Sunday, September 20, 2015

Getting Students to Talk

Recent Friday afternoon traffic caused one of my colleagues to reflect to the point of calling me (I was already home).  This colleague has a few students that are recent arrivals from English-speaking countries, but did not test into the ESOL program.  He was concerned that these students are not participating enough during group work and seemed desperate to turn this situation around.  Here is some of the advice that I gave him:
  • Allow Students to Choose Their Own Seats: While I am a stickler for other minor classroom management details, I allow my students to choose their own seats (but will separate students if they cause major disruptions).  This allows students to work with those who they are comfortable with.  Students often change seats as they begin to meet their classmates or want to avoid normal middle school drama.  
  • If You Assign Seats, Be Strategic: This teacher assigns seats in order to form heterogeneous groups based on reading scores.  I suggested that as he forms relationships with his students, he reconsiders his grouping.  While a range of abilities is nice, it may be beneficial to group his quieter students with encouraging and understanding peers, regardless of their reading scores.
  • Consider Partners Instead of Groups: For some students, speaking in front of a group is intimidating, even if that group only has three or four other students.  Working with only one other familiar classmate may ease the anxiety.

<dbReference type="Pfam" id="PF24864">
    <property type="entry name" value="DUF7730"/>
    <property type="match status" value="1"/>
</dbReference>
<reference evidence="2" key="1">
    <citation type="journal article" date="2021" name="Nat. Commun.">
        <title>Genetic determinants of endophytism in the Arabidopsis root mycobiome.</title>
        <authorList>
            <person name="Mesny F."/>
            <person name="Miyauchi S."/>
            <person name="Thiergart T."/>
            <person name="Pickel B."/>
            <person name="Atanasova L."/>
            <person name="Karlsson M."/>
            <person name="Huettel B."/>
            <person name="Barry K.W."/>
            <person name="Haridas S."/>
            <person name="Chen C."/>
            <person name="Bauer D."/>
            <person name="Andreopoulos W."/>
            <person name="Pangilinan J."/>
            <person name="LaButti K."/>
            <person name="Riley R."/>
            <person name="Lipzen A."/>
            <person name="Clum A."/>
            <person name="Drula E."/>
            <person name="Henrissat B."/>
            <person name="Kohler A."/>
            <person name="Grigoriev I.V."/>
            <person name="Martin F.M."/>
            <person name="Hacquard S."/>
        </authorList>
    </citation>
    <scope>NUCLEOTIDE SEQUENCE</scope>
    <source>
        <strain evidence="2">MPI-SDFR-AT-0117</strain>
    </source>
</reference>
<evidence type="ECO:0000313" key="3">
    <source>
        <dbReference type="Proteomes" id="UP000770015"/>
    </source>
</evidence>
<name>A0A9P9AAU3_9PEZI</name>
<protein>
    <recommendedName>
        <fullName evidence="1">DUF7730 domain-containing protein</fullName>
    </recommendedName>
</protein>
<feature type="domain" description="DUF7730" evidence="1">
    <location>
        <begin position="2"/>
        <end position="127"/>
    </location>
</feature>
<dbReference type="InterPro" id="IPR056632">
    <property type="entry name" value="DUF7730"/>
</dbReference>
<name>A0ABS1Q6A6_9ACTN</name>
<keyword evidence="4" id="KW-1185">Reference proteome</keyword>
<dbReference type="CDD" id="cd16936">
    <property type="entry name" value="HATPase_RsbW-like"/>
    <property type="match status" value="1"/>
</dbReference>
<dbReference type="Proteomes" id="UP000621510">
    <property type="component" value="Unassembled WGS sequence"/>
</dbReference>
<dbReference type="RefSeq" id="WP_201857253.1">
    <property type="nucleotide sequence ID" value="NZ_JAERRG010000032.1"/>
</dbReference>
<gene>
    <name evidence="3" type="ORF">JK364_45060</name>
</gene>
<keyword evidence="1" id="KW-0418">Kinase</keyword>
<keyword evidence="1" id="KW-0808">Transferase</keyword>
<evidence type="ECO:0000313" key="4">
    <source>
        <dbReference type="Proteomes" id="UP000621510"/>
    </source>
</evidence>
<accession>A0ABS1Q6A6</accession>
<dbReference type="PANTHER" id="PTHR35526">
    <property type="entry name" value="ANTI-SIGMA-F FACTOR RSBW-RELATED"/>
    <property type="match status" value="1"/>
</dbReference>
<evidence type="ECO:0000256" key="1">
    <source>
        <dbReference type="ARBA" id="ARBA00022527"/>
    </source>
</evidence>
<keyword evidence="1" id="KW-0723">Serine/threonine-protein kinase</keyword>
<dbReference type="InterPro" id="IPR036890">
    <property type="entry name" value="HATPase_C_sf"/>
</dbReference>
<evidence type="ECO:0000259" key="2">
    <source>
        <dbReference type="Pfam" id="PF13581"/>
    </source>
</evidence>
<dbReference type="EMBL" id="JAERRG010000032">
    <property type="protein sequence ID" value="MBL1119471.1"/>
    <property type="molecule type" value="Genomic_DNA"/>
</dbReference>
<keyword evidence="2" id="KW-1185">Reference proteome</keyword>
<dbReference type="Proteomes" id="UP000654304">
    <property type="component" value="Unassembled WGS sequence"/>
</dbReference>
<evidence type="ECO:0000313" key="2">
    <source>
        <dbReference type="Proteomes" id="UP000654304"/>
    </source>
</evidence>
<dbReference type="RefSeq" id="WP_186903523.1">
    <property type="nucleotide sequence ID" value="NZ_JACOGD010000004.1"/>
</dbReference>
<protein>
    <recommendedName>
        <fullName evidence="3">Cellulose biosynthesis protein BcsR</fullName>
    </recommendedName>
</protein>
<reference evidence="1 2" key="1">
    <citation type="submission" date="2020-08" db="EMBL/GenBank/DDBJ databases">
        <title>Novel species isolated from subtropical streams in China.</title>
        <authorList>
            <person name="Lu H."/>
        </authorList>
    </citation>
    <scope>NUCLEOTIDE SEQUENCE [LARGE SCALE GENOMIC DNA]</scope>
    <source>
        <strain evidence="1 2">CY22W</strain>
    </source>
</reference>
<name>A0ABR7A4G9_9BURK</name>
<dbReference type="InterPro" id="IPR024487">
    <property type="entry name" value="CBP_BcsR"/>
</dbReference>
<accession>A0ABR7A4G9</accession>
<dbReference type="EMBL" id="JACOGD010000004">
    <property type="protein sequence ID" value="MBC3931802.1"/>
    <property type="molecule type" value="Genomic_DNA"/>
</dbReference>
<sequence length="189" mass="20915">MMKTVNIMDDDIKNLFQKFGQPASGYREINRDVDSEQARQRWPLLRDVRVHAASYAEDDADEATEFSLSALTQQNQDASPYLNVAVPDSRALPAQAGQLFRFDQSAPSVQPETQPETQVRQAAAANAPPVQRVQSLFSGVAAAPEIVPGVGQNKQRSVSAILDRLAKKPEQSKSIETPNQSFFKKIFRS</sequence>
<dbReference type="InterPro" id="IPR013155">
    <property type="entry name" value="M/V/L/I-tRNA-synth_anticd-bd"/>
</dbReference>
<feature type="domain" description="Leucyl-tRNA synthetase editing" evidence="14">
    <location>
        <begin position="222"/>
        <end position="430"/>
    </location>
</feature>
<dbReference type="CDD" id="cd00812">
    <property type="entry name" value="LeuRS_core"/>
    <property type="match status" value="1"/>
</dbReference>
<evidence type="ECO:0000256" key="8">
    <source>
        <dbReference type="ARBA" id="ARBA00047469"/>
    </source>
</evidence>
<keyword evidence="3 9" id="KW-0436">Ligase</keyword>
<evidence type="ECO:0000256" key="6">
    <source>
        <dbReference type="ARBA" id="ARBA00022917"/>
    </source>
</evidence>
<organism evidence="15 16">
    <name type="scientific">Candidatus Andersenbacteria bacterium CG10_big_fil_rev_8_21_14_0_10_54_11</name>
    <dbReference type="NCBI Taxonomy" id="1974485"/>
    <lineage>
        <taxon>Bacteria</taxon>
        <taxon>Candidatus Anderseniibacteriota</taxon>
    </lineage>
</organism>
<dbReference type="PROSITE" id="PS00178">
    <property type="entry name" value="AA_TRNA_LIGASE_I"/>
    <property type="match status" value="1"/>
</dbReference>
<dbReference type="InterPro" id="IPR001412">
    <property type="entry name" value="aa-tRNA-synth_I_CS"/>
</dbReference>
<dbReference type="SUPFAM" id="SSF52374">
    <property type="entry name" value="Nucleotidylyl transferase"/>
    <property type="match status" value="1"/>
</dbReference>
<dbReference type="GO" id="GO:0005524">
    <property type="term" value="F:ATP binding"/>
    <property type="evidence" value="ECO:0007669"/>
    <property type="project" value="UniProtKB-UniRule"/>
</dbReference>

• Give Students Time to Formulate Answers Before Sharing: Some students are able to process information and immediately formulate oral answers.  Many students do not possess this gift.  Giving students time to formulate answers in writing before holding them accountable for contributing to an oral discussion may encourage more participation.
This colleague seemed eager to implement some of my suggestions, especially the last two.  As the year progresses, it is my hope that these suggestions make a difference in his classroom.  In the meantime, I will continue to lend support as needed.  While answering the phone on a Friday afternoon may not be the most pleasant thing about being a leader, it goes a long way to making the trenches a more positive environment.

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